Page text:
For cocktails, guests enjoyed a tinapa mousse and an ingenious adobo paté served with pepper jelly, made more interesting with calamansi and honey. This was washed down with Kamanileña, a concoction of Calamansi de Manille Liqueur with calamansi juice and soda water.
Dinner followed, with Myrna annotating each dish: vinegar-cured seafood, or light and fresh shrimp and fish kinilaw, served with avocado and edible flowers; ginger-laced tinolang manok; and a delicious fish fillet smothered in a coco-crab fat sauce (aligui with gata).
A dalandan granita cleansed guests’ palates before they dug into a robust kalderetang baka of tenderloin in tomato sauce, accompanied by pinakbet and a cabbage pouch filled with organic rice. Guests downed this with glasses of Kalayaan, made of Don Papa Rum, calamansi liqueur and Coca-Cola.
People almost licked their dessert bowls clean after a serving of guinataan, mixed fruit and tubers in coconut milk, and petite turon served in a shotglass of Malagos chocolate, all concluded with a cup of salabat.
After Myrna introduced the much-applauded team, Ambassador Lhuillier also thanked the 50-plus guests who came to the 75-euro dinner—even if a Spain-Portugal World Cup football match was happening that evening!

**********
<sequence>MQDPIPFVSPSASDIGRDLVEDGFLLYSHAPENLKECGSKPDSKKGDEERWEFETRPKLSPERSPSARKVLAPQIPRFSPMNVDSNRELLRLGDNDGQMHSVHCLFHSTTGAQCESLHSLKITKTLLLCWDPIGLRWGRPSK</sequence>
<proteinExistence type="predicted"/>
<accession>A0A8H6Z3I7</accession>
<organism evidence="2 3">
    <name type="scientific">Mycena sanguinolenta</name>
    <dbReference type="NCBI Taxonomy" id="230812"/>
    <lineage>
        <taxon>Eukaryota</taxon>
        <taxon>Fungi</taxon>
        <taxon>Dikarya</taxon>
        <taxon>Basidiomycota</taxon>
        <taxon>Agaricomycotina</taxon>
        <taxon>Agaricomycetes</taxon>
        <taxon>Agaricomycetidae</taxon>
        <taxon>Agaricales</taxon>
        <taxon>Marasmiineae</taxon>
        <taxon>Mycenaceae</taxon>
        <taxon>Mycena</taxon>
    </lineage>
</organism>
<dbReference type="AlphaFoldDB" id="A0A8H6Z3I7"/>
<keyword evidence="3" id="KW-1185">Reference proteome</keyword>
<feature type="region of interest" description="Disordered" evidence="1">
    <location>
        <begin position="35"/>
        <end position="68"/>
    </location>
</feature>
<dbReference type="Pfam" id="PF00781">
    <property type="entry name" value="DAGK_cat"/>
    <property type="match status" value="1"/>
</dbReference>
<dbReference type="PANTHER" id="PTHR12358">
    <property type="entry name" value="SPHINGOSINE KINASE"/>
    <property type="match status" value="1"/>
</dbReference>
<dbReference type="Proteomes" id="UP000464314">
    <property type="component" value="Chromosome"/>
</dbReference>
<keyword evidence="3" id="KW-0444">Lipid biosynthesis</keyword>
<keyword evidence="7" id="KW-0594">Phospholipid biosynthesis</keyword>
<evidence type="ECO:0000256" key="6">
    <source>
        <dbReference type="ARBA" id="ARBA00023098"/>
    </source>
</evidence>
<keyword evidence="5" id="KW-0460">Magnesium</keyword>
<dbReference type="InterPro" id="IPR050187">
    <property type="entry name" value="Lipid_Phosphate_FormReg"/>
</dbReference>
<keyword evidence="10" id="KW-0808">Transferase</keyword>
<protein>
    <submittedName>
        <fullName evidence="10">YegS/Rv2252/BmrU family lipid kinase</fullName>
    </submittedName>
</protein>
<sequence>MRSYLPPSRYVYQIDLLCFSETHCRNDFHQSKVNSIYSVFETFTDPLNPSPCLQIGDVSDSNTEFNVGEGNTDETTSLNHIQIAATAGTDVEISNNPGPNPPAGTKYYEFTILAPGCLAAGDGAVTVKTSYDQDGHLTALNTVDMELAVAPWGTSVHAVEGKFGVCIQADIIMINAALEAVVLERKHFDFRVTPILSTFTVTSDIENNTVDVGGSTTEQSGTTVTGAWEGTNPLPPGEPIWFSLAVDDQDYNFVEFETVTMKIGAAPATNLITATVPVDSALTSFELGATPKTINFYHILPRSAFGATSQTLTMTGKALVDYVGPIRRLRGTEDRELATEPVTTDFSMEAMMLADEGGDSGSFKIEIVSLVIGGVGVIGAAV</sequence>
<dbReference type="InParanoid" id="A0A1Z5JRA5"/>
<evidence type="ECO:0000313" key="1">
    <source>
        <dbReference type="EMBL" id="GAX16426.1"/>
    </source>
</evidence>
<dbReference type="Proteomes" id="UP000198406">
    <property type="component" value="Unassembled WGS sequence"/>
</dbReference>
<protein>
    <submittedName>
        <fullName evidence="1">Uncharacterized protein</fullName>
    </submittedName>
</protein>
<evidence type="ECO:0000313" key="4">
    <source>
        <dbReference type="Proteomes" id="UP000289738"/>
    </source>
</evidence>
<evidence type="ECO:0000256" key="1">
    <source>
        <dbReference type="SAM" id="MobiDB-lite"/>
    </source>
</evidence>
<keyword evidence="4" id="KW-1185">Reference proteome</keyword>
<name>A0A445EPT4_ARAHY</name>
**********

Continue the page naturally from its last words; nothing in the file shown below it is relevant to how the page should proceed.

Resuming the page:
Setting a record
We bid Madrid adios and arrived in Paris on a drizzling midday. Here, Myrna was to set a record of sorts—as possibly the first Filipino chef to hold a cooking demonstration at Le Cordon Bleu Paris, an institution synonymous with culinary excellence for over 120 years.
A convivial Ed Francisco, deputy director of DTI’s Philippine Trade and Investment Center at the Philippine Embassy, took us shopping in popular Filipino stores for the ingredients needed.
At Le Cordon Bleu’s naturally-lit four-story building in the 15th arrondissement, fronting the Seine, we were warmly welcomed by events and communications coordinator Catherine Baschet, who showed us around the school.